Pharmaceutical companies have reoriented their businesses over the past several years to focus on discovery of molecules that target narrow markets, usually in oncology or in rare, but serious diseases. It is well known that revenues for ‘mass market’ products for diseases that are highly prevalent and not immediately life-threatening have been declining and few truly breakthrough discoveries have been made to replace revenue drivers that have become generic.
But why the rush into oncology and other small-but-serious markets? I believe that this has to do largely with our attitude towards death. Inevitably, we will all die of something. Before the advent of penicillin, people died of infections. As medical care has improved dramatically in the past 100 years, at least in some parts of the world, we live longer and are more likely to experience diseases which are basically a function of our body breaking down i.e. cancer.
Oncology drugs present an attempt to prevent the inevitable. In some tumour types, enormous advances have been made – breast cancer, for example, can now be regarded more as a chronic disease than as a terminal illness. For many other tumour types, however, scientific progress has been underwhelming. New agents are being trialed and approved that offer three or four more months of progression-free survival or a few months of overall survival vs. the incumbent standard of care. …and regulatory bodies such as the FDA find it difficult to turn those agents down, because they allow patients to live longer. Enormous costs to the healthcare system are perceived as justified, because they allow patients to live longer.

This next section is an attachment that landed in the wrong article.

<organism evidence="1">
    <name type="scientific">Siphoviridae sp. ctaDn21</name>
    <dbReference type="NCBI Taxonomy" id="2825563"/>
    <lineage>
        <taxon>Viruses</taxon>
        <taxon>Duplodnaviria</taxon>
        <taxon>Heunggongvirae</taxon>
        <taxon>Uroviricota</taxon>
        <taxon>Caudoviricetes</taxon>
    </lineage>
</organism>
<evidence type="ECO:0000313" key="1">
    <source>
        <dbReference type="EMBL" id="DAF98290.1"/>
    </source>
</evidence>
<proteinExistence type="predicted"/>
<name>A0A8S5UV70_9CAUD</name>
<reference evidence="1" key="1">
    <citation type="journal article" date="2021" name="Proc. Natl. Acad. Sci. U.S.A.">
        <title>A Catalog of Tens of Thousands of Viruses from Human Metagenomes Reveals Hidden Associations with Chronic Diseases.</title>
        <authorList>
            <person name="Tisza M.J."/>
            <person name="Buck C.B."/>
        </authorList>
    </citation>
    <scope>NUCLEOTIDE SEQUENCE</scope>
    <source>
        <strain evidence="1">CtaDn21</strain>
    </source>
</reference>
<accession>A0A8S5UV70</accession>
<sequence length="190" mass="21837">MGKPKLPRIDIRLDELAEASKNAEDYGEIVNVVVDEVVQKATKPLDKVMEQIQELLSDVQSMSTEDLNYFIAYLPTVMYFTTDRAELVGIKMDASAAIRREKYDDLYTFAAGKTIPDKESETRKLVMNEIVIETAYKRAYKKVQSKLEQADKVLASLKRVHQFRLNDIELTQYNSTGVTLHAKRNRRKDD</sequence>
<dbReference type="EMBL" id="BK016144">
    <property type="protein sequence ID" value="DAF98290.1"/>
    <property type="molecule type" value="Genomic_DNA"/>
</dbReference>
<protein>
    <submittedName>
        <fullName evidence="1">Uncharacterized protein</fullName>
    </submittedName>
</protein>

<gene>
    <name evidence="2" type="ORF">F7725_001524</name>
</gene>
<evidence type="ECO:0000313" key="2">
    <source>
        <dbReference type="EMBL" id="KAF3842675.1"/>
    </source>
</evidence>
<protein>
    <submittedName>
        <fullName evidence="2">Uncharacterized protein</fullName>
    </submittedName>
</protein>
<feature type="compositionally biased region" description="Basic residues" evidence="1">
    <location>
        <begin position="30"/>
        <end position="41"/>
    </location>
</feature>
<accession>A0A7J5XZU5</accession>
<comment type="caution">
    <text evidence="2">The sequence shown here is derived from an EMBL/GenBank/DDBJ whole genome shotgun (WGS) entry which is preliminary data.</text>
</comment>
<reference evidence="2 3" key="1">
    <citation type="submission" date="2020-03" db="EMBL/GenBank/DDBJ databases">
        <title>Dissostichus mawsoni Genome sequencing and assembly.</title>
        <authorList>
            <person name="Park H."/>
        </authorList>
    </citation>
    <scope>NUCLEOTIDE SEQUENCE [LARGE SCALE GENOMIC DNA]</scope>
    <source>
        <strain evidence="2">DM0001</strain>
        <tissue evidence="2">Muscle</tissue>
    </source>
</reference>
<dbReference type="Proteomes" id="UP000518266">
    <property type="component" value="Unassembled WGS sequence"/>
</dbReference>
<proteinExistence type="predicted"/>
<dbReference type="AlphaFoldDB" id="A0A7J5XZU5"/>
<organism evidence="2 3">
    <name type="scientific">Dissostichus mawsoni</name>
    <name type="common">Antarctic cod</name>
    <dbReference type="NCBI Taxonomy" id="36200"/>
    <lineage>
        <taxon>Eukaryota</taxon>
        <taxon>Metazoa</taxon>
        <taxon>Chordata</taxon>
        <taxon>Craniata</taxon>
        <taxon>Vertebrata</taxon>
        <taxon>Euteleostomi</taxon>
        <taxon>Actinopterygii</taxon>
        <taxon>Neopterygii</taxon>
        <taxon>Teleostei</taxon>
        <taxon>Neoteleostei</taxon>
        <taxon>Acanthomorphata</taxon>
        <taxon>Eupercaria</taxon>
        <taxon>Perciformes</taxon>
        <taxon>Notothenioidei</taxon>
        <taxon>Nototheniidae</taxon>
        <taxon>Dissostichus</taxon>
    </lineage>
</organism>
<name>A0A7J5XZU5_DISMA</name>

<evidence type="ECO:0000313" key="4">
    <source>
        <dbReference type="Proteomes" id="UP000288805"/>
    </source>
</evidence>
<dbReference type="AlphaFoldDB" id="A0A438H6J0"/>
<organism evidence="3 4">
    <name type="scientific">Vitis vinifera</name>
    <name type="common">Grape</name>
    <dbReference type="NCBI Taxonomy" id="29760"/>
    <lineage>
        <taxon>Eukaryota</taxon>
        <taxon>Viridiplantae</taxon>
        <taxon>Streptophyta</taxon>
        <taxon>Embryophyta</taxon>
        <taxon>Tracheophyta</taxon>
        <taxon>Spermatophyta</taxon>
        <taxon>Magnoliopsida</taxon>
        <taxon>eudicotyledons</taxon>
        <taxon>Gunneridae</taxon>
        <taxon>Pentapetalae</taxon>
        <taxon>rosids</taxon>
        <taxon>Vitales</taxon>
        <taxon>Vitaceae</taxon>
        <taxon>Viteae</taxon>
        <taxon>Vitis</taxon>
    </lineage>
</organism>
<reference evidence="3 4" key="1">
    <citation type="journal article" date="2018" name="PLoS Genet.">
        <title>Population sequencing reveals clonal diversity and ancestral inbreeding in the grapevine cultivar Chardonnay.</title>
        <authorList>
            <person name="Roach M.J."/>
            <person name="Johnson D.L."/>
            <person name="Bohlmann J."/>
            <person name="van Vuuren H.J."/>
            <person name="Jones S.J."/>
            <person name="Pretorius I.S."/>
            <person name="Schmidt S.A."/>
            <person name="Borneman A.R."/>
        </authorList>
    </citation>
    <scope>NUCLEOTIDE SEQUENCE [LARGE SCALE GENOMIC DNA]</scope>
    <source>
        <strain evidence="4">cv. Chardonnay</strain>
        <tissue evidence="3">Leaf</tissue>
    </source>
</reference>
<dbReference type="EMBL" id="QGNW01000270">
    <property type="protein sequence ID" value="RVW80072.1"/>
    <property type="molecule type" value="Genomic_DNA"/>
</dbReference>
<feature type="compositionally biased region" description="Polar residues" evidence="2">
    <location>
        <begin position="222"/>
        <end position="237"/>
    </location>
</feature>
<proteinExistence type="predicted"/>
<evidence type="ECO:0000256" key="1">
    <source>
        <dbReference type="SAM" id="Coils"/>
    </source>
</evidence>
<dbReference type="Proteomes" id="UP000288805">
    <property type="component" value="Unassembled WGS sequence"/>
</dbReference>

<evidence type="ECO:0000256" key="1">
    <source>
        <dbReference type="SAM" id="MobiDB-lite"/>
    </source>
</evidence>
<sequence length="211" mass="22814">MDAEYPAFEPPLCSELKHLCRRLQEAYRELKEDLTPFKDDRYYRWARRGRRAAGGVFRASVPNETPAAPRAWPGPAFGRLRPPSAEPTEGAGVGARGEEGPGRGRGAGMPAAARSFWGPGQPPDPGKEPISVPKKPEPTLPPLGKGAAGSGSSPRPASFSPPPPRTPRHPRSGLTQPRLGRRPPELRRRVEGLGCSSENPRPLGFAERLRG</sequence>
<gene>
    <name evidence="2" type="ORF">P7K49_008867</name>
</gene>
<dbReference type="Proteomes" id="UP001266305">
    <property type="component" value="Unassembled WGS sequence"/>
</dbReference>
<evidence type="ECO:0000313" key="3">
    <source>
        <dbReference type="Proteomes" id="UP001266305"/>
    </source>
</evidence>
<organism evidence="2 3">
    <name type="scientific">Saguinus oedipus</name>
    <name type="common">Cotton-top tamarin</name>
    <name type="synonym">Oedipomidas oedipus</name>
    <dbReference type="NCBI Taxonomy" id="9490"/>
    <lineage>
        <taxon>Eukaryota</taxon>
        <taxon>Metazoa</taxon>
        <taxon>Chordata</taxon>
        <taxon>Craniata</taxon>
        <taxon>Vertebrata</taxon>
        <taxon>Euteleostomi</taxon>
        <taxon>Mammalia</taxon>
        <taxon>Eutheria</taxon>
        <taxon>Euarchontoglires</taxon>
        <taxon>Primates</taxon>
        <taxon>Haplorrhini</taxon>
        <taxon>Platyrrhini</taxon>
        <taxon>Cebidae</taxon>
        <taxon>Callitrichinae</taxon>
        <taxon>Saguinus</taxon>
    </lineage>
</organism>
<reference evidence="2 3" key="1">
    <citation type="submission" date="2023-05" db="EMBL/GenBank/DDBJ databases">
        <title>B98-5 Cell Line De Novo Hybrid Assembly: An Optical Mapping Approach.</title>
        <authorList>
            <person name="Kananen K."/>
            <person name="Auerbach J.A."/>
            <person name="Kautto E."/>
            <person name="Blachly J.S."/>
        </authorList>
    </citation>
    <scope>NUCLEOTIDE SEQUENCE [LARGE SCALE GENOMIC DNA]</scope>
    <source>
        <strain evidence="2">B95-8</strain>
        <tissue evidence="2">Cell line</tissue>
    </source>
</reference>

How much value do four extra months have when you are very sick and 80 years old? I don’t know, as I have not yet been in this situation. Who drives decisions to try another therapy, complete with side effects, at that point? Is it the physician, feeling compelled to offer a treatment when one is available? Is it the patient, clinging to life? Or is it the patient’s family, not wanting to let go?
One thing seems certain – no politician in his or her right mind will advocate spending healthcare dollars elsewhere, when there is time to be gained in the battle with death. Can you imagine the headlines? But the societal discourse may be shifting, looking at more humane ways of dealing with end-of-life, and re-evaluating our overall priorities in what kind of healthcare is being offered and funded.
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